When uncomfortable news of the so-called “war on drugs” find their way to the mainstream media – mostly thanks to the effort of local journalists – they are threatened by both the government and organized crime. A statement delivered by Article 19 at the 35th Session of the UN Human Rights Council reads:
We regret that the government refuse to publicly acknowledge, let alone condemn, that attacks on journalists are committed by or at the behest of public officials. This includes where journalists are under the protection of the Federal mechanism. The government places full blame for attacks on organised criminals, yet ARTICLE 19 identified connections to public officials in 53% of attacks recorded in 2016.
Altar in honor of Mexican murdered journalists. Photo by Article 19 on Flickr. Used under CC BY-NC 2.0 license.
An Attorney General Who Doesn’t Work
The Mexican State has an office dedicated exclusively — in theory — to seeking justice in crimes committed against those who practice journalism or others who exercise the right to free expression within the bounds of the law.
The Special Prosecutor’s Office for Crimes against the Freedom of Expression (FEADLE) operates under the attorney general of Mexico (PGR).
FEADLE, however, is one more branch of the country’s vast bureaucratic framework, which absorbs substantial public resources while delivering little in return. In 2017, the assigned budget was approximately USD 1 million, while in 2016 they received USD 1.4 million.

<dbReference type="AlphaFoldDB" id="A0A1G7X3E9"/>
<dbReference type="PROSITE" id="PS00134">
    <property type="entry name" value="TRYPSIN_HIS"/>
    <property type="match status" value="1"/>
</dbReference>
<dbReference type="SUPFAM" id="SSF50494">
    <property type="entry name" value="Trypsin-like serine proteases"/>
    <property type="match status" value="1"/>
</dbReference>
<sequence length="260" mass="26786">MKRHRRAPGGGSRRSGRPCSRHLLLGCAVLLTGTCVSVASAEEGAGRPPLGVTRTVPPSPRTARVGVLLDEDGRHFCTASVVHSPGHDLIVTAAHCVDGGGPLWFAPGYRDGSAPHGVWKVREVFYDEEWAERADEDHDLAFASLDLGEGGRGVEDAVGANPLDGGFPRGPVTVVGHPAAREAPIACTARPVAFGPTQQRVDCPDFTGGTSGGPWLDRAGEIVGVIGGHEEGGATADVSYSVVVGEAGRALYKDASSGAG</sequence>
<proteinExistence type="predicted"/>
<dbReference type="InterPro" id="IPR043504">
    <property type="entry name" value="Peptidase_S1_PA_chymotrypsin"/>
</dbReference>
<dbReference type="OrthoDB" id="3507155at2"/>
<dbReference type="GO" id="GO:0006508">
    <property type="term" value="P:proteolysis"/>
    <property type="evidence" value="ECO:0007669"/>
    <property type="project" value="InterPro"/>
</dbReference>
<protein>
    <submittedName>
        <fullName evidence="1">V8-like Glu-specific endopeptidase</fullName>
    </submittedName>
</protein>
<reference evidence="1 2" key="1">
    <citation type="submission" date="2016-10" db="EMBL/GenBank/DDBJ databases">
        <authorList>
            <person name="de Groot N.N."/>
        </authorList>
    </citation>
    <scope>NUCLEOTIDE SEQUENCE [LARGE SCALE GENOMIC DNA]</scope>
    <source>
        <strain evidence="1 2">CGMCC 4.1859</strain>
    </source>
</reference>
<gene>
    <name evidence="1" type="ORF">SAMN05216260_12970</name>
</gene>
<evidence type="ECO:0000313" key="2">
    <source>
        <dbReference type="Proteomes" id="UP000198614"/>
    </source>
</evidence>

In just over six years – from July 2010 to December 31, 2016 – there were 798 reports of attacks on journalists.
Well, out of these 798 complaints, of which 47 were for murder, FEADLE reported in response to a request for transparency that it only has three convictions registered: one in 2012; and another two in 2016. Or in other words 99.7% of attacks have not led to a criminal conviction.
No public servant has ever accounted for the lack of justice on this matter. No enquiries have been launched to determine the cause of the attorney general’s office colossal failure to bring the killers before a judge.
On the magazine cover: “Journalism under President Calderón, a deadly trade”. Picture by Article 19 on Flickr. Used under CC BY-NC 2.0 license.
Journalists not only face a lack of protection, they are also under heavy surveillance by the Mexican government. Recent reports prove that the government has systematically used spyware to spy on activists, lawyers and journalists without judicial review, which is illegal in Mexico.
These tools that are intended to be used against crime, are being wielded against citizens to prevent them from seeking the truth and exposing corruption. Article 19 also referred to this issue in its statement at the UN Human Rights Council:
Of the 426 attacks on the press we documented last year, 72 were online, with women journalists and bloggers disproportionately affected. Surveillance is also an issue: many organizations have left the Alliance for Open Government (OGP) over accusations of sophisticated spyware being deployed against critical human rights organizations and journalists.
Mexico has become a prime destination for the surveillance technology industry in the Americas. Trade fairs are held annually and relationships between manufacturers, distributors and the Mexican government have intensified rapidly throughout the term of Mexican president Enrique Peña Nieto. Journalistic and independent investigations carried out by civil society organizations as well as various leaks have brought this relationship to light since 2013.